Microsatellite Genotyping of Milkweed:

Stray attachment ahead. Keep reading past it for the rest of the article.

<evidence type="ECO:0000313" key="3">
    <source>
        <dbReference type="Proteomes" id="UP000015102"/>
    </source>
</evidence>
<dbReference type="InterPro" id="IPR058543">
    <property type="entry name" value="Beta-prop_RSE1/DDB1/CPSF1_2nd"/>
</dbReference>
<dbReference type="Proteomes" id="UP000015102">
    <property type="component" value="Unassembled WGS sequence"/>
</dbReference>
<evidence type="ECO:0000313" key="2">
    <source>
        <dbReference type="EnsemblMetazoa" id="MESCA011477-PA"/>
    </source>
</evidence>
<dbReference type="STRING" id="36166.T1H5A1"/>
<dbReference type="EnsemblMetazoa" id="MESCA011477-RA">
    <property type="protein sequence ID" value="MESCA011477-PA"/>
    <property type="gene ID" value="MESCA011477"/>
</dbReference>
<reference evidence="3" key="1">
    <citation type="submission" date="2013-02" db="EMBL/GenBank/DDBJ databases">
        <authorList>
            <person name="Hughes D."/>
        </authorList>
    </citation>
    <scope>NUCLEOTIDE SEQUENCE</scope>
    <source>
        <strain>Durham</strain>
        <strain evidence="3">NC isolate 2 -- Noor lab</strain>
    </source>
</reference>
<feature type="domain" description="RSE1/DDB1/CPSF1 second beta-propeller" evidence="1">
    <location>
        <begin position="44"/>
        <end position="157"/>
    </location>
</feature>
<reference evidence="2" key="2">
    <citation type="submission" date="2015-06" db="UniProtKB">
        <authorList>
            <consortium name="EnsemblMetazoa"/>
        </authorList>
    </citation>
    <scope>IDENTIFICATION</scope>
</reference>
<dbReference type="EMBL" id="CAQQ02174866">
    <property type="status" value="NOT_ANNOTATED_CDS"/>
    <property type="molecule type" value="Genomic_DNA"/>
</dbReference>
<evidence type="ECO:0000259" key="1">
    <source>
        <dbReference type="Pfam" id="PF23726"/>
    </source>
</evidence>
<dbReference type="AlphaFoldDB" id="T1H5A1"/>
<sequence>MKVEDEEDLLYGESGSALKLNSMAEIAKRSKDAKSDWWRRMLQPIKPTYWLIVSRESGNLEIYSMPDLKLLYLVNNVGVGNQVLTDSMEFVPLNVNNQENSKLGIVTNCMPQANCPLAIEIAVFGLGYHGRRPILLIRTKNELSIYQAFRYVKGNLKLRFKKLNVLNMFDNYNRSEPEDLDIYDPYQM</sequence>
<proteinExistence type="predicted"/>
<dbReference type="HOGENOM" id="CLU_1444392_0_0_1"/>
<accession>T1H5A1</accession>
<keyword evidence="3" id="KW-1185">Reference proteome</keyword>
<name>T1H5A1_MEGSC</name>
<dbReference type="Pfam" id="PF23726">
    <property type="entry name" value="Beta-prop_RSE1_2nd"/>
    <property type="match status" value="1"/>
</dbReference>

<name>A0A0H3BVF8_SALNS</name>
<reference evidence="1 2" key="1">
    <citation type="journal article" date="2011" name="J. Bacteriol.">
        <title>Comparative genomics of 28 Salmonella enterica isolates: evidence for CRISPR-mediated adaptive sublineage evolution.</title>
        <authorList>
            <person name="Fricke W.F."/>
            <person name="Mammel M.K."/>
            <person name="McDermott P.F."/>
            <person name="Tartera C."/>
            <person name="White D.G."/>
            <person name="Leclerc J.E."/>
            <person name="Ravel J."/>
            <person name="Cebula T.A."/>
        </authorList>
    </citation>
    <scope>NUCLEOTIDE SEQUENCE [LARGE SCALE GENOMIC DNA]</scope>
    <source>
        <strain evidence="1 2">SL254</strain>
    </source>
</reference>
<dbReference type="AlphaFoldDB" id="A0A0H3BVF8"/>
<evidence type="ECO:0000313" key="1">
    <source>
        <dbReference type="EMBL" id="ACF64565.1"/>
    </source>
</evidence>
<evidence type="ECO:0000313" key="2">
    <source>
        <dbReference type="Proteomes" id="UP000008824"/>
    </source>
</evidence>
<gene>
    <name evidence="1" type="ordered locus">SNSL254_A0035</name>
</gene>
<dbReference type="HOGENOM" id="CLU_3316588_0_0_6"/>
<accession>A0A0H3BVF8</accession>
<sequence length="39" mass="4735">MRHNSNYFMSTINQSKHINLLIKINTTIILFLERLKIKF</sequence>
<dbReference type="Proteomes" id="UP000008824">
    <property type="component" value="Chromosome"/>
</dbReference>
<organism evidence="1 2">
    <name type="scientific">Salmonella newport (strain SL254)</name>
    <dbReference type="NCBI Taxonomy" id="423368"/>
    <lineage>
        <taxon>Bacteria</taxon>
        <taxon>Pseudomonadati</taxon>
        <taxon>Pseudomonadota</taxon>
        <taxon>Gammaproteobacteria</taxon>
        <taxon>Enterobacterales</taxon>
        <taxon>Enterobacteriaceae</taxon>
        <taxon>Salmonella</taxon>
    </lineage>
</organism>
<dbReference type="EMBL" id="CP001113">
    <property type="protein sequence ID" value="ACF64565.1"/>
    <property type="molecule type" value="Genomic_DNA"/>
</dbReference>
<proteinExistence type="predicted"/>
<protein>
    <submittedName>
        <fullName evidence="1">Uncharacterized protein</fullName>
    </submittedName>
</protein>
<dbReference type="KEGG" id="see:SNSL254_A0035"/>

Milkweed and monarchs populations have been steadily declining due to habitat changes and a whole host of other factors for many years. Conservation efforts include adding more diversity to milkweed populations as lower diversity of milkweed is dangerous because it leads to more susceptibility for milkweed extinction. Analyzing the diversity of milkweed is imperative for replanting efforts and conservation goals of both the monarch and milkweed as milkweed is the most important plant for larval monarchs. My goal for this experiment is to evaluate patches of milkweed and quantify genetic diversity so as to help conservation efforts. I will sample and map the stems of common milkweed in five populations that have been sampled for the past four years to discover how diverse these populations are by using microsatellite markers.  Sampling will occur in 5 populations during the month of June, and the distance between the different plants, ramets, will be recorded on site. Once back in the lab, DNA extraction will occur using a specific protocol. After extraction, Polymerase Chain Reaction (PCR) will be done on the DNA to amplify sections of the DNA sequence using 8 primers developed for this specific species of milkweed, Asclepias syriaca. PCR is done using a MyTaq kit and a thermocline machine. The sections of the DNA amplified are microsatellites in this case. Microsatellites are repeated sections of DNA unique to each plant. However, because milkweed is very clonal, or makes clones of itself, many plants in a patch could be genetically identical, or having the same microsatellite sequence, which means there is very low genetic diversity. Once these sections are amplified, fragment analysis can occur so as to compare the length of microsatellites to evaluate the clonality of milkweed. Additionally with use of the ramet density data, the probability of any plants being related can hopefully be correlated to their distance.